On a personal level, it has been a joy to work with Paul. His good humour and support for his colleagues, including me, has been unrelenting. I have learned so much from him.

Professor Claire Charters, Rongomau Taketake, Te Kāhui Tika Tangata

“Paul has been a consistent advocate, to the highest levels of government and publicly, using the institutional power at his disposal to support the human rights of communities that suffer harm in so many ways. He provided personal and legal support to victim families at the release of the report of the Royal Commission of Inquiry in the Terrorist Attacks on Christchurch Masjidain.

“In our dealings, he has been responsive, compassionate, and very often courageous in both his words and his actions. He will be sorely missed in the role.”

Anjum Rahman, Co-Lead, Inclusive Aotearoa Collective Tāhono

“Bringing clarity, fairness and a clear sense to the Rights of people, their Responsibilities (of Government, Community and individuals) and Relationships in accordance the New Zealand’s Human Rights Act, Bill of Rights and Te Tiriti are key achievements of Paul’s admirable contribution as the Chief Human Rights Commissioner. Paul’s reflections and sensibilities in articulating people’s truth to power has been a huge stand out.

“We have valued Paul’s strong stand in clarifying the right to decent housing and good health as basic human rights. Multicultural New Zealand has always valued the relationship with the Human Rights Commission. Paul in his role has not only strengthened it but has also been instrumental in helping us build stronger bridges with tangata whenua around the motu as we, as New Zealanders journey towards a truly Tiriti-based multicultural society. MNZ wholeheartedly thanks Paul for his exemplary contribution to New Zealand.

Pancha Narayanan, President, Multicultural New Zealand

“Paul’s visit to our transitional housing and rent-to-buy homes in 2022 helped our residents understand they have rights when it comes to housing, including that everyone should have access to a warm, dry, and affordable home. More broadly, he has helped shift the dial from housing being seen as a commodity in Aotearoa to it being understood as a human right, which also must be understood alongside te Tiriti o Waitangi.”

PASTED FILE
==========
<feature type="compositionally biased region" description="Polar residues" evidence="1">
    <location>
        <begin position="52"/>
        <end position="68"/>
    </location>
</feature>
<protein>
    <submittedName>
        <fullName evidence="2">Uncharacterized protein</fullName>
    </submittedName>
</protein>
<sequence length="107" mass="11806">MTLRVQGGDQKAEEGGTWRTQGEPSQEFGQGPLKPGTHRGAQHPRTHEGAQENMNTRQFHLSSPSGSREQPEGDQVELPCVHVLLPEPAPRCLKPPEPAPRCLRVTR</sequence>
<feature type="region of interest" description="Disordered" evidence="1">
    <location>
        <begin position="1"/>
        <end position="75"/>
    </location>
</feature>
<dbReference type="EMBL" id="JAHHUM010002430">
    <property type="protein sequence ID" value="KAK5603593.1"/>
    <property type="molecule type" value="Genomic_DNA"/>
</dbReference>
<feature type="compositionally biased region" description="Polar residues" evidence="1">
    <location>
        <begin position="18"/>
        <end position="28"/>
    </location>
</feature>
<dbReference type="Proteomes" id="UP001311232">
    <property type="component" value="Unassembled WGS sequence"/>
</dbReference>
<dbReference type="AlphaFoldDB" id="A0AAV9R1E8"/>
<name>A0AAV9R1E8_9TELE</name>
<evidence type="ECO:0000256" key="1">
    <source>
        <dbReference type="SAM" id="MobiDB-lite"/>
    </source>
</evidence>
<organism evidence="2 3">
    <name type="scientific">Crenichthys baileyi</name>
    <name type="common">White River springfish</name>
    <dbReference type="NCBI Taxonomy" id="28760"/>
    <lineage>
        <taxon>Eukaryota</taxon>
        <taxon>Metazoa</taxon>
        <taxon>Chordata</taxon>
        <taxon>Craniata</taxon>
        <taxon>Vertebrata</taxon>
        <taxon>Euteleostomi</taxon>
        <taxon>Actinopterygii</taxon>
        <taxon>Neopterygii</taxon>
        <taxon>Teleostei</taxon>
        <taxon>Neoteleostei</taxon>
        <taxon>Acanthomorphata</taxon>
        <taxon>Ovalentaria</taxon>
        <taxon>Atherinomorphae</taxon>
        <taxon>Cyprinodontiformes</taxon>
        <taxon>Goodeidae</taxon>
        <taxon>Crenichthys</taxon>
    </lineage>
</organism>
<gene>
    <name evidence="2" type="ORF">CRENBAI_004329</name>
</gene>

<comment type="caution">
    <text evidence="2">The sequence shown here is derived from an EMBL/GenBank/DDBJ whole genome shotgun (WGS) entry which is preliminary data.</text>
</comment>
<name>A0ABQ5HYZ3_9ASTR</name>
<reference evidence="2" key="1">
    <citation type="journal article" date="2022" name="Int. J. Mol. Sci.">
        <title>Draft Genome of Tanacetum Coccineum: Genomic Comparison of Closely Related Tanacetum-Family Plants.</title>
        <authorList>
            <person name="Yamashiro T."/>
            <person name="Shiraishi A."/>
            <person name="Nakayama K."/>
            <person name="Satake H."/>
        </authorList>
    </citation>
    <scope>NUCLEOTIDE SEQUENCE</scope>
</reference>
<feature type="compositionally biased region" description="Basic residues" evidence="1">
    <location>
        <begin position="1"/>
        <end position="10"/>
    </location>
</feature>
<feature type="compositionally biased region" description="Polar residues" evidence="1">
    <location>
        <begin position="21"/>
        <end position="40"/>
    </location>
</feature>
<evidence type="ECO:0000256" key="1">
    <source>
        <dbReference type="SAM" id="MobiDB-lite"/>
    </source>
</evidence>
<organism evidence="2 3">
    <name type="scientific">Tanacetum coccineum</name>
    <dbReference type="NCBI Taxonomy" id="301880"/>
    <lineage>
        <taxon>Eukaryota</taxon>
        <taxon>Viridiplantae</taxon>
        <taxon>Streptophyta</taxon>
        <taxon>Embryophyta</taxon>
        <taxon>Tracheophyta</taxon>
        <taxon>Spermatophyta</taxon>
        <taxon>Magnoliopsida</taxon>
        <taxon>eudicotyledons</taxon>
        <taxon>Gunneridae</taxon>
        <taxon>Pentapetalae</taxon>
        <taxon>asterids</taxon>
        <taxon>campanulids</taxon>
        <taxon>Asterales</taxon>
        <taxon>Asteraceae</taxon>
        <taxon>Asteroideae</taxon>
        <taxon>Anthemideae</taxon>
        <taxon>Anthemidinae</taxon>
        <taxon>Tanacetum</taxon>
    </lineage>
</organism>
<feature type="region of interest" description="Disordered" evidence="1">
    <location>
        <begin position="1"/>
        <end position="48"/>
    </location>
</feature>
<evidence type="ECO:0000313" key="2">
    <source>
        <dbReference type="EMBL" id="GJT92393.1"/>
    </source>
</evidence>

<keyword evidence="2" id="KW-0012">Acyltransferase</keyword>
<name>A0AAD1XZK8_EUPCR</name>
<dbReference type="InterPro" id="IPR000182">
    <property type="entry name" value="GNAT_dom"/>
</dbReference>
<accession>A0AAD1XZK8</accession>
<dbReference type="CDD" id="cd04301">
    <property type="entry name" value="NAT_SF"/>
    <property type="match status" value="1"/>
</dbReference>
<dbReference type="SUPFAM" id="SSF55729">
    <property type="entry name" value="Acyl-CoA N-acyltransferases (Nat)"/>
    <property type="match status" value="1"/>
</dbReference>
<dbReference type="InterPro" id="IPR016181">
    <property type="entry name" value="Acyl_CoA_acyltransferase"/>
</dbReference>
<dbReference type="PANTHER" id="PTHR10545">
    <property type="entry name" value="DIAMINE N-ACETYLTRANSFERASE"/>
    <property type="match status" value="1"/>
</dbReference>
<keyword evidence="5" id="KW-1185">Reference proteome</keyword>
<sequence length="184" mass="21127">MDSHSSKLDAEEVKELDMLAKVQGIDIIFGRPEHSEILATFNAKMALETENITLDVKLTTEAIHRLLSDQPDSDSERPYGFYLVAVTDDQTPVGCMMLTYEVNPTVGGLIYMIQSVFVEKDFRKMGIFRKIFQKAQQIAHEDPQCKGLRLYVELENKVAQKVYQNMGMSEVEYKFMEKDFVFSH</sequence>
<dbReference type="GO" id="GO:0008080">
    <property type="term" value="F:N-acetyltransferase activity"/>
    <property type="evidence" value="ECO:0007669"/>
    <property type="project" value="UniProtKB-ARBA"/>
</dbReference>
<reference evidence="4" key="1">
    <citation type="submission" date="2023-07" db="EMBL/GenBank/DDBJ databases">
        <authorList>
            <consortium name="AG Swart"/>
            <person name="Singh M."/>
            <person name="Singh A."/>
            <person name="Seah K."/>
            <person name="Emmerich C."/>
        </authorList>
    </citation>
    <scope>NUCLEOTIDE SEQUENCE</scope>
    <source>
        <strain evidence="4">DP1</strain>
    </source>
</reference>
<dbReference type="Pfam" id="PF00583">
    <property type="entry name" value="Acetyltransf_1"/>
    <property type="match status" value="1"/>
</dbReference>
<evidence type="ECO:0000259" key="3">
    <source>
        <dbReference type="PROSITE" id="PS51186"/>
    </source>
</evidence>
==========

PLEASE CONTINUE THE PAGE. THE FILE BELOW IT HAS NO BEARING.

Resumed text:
Toddy Shepherd, Chief Executive, He Korowai Trust

Leading a national human rights institution is a crucial but complex responsibility. We have been lucky to benefit from Paul's deep understanding of human rights and his nuanced understanding of the unique context of Aotearoa New Zealand and the place of Te Tiriti o Waitangi. In the brief time I have worked with Paul, I have admired the calibre of his experience internationally and domestically, his willingness to engage and collaborate, and his determined focus on building a rights respecting Aotearoa."

Meg de Ronde, Chief Executive, Te Kāhui Tika Tangata

Ko te amorangi ki mua, ko te hāpai ō ki muri. Paul has led the Commission, and in particular, our journey to become a Tiriti-based organisation, with integrity, courage, humility and absolute commitment to the kaupapa. We are grateful for his willingness to act on the Commission’s Tiriti commitment, and acknowledge the progress achieved under his leadership. He is committed to living up to the promises of Te Tiriti and to making human rights real for all people. We have appreciated Paul’s collaborative leadership style and his desire to weave people together.

Paul is incredibly well respected internationally for his human rights work, and brought his intellect, experience and deep knowledge of human rights to his role, while ensuring that the Commission stayed grounded in the context of Aotearoa and the everyday realities of whānau and communities.

Rawhia Te Hau-Grant and Manawa Pomare, Acting Co-Pou Arahi and Ahi Kaa, Te Kāhui Tika Tangata

[1] One role of Te Kāhui Tika Tangata Human Rights Commission is as the Central National Preventive Mechanism which co-ordinates the four independent bodies in Aotearoa New Zealand that monitor the Optional Protocol to the Convention Against Torture. The four bodies are the Ombudsman, the Independent Police Conduct Authority, Mana Mokopuna Children and Young People’s Commission, and the Inspector of Service Penal Establishments.